Too Good to Waste: 4 Tips to Up Your Compost Game

With sustainability at the center of our mission as a company, making simple changes to reduce our impact on the environment is a no-brainer. That's why in 2020, Kobee’s made the switch from traditional, plastic lip balm tubes to compostable lip balm tubes in hopes that less plastic would be sent to landfills and eventually enter our ecosystems. Although sending compostable material to landfills reduces plastic pollution, there is a better way to handle compostable waste in a way that benefits our environment. Though most people have a general idea of what compost is, much is unknown about how to compost, so we’re here to provide some tips to get you started in the right direction.

First, let’s start with the purpose of composting. Organic waste, such as food scraps, yard waste, and our compostable lip balm tubes, are large contributors to our stream of waste. When these materials decompose in our landfills, they produce climate destroying methane gas because they're unable to break down when sandwiched between trash. Instead of benefitting our environment like organic waste should and can, it’s adding to our climate crisis. When broken down properly, through composting, organic waste can benefit our soil and reduce landfill and methane emissions. Overall, composting replenishes and fertilizes soil by adding organic waste, while also limiting the amount of organic waste sent to landfills.

Compost bin with food scraps

So now we know why composting is important, but how do we go about doing it? Although the process is a little more complicated than one might imagine, it can be easier with the right information. For those who don’t have composting programs available through their city or residential building, these essential tips will help get you on the right track.

 

1. Composting is all about balance

Compost can be divided into two groups: greens and browns. Balancing these two types along with the amount of soil is the key difference between a successful compost pile and a poor one. Greens are materials that are nitrogen-rich, such as grass clippings or food waste, while browns are higher in carbon, such as dried leaves and paper shavings, or our compostable lip balm tubes. These three components are meant to be alternated and layered, not too much of one or the other. If you add a bowl of food scraps to the compost pile, toss in some leaves and your empty Kobee’s lip balm tube, and then top with a dusting of soil.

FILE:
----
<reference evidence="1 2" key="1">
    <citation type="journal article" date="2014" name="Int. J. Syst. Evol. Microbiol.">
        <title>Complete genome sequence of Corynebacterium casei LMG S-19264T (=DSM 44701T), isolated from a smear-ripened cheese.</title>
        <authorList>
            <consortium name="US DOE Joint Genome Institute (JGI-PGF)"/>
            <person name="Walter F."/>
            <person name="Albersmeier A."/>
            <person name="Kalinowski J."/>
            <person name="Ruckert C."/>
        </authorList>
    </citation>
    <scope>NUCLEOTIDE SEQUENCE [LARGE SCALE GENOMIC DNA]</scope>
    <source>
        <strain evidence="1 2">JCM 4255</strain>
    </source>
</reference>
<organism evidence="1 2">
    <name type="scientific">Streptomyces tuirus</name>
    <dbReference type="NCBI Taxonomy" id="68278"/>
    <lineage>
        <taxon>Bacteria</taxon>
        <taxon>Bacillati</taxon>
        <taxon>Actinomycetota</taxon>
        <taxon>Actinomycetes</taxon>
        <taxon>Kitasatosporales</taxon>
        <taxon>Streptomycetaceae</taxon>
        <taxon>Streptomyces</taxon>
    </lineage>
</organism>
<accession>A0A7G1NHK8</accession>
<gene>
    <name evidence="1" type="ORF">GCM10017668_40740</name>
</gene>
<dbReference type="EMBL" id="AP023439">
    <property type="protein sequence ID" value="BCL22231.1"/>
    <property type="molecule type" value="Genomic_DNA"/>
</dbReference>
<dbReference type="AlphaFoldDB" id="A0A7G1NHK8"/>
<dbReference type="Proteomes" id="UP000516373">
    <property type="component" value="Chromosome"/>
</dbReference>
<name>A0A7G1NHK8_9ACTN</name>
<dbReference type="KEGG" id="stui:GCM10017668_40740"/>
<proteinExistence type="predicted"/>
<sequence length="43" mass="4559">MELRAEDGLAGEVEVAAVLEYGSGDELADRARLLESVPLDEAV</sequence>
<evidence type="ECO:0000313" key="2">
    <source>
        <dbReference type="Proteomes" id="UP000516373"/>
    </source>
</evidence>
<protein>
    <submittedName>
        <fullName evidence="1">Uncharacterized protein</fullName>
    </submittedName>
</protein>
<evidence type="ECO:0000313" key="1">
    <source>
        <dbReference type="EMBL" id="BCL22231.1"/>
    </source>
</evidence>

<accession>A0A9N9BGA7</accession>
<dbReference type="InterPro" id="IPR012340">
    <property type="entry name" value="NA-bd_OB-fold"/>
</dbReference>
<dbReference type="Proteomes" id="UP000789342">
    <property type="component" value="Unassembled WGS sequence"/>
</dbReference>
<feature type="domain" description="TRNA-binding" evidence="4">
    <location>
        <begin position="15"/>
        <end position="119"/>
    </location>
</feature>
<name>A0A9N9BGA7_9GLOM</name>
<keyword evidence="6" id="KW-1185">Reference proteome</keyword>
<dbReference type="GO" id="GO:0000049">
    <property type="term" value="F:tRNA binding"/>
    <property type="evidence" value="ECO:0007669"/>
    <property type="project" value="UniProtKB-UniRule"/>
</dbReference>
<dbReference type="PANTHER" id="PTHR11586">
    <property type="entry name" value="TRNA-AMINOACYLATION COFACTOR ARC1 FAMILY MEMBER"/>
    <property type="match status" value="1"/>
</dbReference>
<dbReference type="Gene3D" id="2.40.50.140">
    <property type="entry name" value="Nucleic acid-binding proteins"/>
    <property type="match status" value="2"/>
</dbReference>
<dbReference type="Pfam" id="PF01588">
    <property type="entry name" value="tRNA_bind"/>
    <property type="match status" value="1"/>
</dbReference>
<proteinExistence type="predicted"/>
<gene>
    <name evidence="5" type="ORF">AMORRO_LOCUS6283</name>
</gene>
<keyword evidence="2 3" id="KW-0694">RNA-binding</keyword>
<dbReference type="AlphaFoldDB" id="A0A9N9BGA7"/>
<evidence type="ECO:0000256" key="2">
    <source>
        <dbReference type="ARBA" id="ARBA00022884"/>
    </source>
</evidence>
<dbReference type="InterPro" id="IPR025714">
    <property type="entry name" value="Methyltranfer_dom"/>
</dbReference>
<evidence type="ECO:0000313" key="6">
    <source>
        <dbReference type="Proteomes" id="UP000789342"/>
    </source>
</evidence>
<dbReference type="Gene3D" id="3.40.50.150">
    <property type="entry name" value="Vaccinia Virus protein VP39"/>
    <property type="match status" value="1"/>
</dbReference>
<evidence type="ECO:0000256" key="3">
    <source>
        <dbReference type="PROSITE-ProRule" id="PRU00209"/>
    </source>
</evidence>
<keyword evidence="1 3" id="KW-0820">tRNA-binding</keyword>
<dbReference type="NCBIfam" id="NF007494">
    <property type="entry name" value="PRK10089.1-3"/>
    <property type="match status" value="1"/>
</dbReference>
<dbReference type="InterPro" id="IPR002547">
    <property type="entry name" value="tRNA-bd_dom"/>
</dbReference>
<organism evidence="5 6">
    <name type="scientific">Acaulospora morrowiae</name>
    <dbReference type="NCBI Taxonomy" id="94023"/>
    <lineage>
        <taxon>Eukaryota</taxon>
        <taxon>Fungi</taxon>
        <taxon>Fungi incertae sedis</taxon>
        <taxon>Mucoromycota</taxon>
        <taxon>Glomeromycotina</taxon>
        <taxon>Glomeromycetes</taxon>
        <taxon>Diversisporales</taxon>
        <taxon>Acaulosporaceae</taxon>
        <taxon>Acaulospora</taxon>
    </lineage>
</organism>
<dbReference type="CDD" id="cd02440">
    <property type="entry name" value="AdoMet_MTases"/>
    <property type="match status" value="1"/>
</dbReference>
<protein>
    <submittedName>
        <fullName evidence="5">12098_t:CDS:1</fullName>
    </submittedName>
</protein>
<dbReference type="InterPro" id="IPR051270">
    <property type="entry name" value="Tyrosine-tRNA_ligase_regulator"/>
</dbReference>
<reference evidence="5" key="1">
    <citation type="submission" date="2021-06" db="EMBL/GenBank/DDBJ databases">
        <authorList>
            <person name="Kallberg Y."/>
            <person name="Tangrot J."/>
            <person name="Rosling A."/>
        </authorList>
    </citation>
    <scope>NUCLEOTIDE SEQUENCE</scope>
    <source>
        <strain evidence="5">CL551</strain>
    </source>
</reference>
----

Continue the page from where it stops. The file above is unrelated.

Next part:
2. Not all organic waste should be composted

Although all organic waste can be composted, there’s a few items that should be left out. Manure from carnivorous domestic pets, meat, eggs, dairy, and oily foods are some of the main wastes that should be left out. Before adding a new waste to your compost pile, it’s best to do some research.

3. Balance, balance, balance

Remember when we said balance is important? Balance is needed throughout the entire composting process. Once you’ve balanced your greens, browns, and soil, you then need to consider the location of your pile in order to balance the air, moisture, and sun your pile receives. Making sure your compost pile isn’t somewhere extremely hot and sunny, but also isn’t somewhere too cool and damp, is crucial to successful compost. As well, periodically turning your pile will allow for airflow while also making sure your pile is wet but not overly saturated.

4. Small pieces are best

Any size piece of organic waste will eventually break down, however, the smaller the piece, the faster it will break down. Consider cutting your organic waste into smaller pieces before placing it in the pile in order to speed up the process. 


Composting doesn’t have to be difficult. With a little bit of research and effort, you can create a pile that will reduce landfill and harmful methane emissions while also replenishing your soil. Join Kobee’s in rethinking traditional plastic packaging and try out our compostable lip balm tubes for yourself. When you're finished with your balm, use your new composting skills to put your empty tube to good use in your compost pile.

For more information and tips for composting, you can visit: https://www.npr.org/2020/04/07/828918397/how-to-compost-at-home

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